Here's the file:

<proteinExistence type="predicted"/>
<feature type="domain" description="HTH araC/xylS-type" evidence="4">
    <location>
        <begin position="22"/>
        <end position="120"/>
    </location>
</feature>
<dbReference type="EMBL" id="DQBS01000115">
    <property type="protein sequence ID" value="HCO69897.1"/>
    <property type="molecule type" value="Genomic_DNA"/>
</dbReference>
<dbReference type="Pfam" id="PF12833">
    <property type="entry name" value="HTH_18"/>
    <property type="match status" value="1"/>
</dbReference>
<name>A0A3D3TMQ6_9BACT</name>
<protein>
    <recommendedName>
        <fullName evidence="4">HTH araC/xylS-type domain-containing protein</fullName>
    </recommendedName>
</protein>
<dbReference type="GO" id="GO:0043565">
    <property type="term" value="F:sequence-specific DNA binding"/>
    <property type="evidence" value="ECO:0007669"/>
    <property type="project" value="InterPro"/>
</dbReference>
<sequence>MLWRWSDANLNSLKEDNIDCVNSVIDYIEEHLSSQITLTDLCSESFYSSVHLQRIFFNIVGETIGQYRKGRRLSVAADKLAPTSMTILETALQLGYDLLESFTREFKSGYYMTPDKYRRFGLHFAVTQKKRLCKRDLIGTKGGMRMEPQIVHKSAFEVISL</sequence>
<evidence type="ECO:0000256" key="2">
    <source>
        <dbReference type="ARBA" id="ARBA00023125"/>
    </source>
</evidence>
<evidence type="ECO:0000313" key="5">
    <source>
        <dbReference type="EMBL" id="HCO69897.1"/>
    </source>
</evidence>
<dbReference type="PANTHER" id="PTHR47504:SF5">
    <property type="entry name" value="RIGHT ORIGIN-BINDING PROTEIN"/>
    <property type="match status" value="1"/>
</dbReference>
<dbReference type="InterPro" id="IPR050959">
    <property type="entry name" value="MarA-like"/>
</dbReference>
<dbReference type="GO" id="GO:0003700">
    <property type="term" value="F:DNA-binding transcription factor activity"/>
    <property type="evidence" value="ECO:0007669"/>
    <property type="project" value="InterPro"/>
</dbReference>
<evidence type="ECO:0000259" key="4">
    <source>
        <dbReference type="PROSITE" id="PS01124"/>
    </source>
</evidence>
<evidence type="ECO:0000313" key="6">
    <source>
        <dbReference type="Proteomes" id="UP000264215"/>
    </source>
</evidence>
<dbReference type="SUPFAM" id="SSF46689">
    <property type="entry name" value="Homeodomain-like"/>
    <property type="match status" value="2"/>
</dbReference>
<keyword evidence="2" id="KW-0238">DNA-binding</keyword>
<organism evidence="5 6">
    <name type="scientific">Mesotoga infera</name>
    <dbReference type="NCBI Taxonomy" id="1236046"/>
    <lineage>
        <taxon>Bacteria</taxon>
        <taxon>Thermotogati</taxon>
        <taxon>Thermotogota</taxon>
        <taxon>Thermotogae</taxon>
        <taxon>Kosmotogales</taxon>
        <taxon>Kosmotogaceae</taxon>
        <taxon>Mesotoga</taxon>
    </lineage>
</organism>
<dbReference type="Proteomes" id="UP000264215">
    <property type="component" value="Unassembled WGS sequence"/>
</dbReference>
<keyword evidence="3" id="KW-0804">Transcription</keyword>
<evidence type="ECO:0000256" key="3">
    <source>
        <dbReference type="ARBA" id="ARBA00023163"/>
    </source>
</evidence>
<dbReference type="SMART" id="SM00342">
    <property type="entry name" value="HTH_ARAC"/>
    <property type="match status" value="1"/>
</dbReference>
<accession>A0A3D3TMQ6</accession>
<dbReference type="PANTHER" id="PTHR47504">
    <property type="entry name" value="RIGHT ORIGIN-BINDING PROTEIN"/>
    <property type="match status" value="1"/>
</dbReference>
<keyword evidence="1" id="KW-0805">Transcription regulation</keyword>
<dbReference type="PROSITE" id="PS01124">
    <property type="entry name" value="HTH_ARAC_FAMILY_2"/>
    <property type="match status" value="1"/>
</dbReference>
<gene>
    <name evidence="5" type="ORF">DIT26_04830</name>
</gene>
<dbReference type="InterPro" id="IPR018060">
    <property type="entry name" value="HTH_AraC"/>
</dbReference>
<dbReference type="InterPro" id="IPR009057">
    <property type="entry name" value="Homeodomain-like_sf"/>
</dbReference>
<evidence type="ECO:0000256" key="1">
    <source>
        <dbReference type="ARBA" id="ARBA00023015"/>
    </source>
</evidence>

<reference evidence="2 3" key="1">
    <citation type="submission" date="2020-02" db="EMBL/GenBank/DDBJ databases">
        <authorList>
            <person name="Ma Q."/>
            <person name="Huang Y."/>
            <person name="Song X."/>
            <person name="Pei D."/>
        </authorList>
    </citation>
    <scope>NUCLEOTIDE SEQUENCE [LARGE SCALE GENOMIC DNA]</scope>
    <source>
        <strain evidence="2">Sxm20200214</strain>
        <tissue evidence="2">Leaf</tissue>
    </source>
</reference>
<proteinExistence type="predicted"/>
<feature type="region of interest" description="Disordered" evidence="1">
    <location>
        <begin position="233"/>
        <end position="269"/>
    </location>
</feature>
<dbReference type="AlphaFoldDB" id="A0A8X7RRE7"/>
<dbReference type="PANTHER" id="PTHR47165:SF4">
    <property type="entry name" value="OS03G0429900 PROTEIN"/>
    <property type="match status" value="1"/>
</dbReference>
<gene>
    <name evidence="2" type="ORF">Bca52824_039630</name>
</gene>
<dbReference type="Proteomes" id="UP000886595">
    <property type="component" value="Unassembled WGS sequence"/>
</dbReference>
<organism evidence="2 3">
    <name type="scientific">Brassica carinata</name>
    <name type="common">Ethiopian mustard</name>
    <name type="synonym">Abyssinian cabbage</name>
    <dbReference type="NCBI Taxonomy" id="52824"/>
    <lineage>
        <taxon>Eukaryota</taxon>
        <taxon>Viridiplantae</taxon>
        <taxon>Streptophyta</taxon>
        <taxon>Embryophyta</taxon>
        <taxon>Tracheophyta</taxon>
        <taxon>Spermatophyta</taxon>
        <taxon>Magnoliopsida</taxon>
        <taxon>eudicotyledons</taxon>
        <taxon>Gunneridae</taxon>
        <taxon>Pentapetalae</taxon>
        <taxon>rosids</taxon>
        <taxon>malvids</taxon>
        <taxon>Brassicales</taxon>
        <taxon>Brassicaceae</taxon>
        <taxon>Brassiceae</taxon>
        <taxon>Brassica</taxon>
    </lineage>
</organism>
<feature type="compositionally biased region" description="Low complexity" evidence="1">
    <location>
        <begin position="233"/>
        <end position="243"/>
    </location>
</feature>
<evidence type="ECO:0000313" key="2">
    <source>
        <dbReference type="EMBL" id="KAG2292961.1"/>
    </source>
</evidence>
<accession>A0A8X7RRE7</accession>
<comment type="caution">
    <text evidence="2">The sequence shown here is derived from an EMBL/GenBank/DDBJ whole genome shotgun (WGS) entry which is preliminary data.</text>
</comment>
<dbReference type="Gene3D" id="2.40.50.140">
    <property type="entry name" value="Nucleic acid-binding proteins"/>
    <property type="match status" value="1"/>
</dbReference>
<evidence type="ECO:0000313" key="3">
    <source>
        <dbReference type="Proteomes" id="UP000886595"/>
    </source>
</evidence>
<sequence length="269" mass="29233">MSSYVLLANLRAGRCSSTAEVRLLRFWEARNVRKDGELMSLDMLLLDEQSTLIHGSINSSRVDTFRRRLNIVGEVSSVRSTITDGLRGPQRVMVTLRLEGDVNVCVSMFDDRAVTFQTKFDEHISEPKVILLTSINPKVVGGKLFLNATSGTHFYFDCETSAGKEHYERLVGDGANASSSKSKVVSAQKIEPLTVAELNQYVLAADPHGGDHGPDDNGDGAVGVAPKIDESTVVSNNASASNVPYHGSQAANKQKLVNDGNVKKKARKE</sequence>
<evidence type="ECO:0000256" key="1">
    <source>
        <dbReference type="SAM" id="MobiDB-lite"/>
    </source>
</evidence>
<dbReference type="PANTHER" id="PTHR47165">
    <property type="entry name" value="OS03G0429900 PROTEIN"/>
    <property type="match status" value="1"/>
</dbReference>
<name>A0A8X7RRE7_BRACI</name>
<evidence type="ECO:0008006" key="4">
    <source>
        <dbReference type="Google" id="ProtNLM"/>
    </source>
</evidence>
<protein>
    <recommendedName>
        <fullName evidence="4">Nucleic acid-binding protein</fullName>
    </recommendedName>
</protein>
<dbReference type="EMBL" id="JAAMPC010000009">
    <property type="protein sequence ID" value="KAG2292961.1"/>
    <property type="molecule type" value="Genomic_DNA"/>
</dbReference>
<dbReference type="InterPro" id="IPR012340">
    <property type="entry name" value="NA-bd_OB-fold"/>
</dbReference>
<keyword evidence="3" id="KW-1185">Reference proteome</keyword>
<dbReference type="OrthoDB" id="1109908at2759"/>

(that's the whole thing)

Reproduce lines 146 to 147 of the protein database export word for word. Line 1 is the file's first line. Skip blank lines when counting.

    <property type="component" value="Unassembled WGS sequence"/>
</dbReference>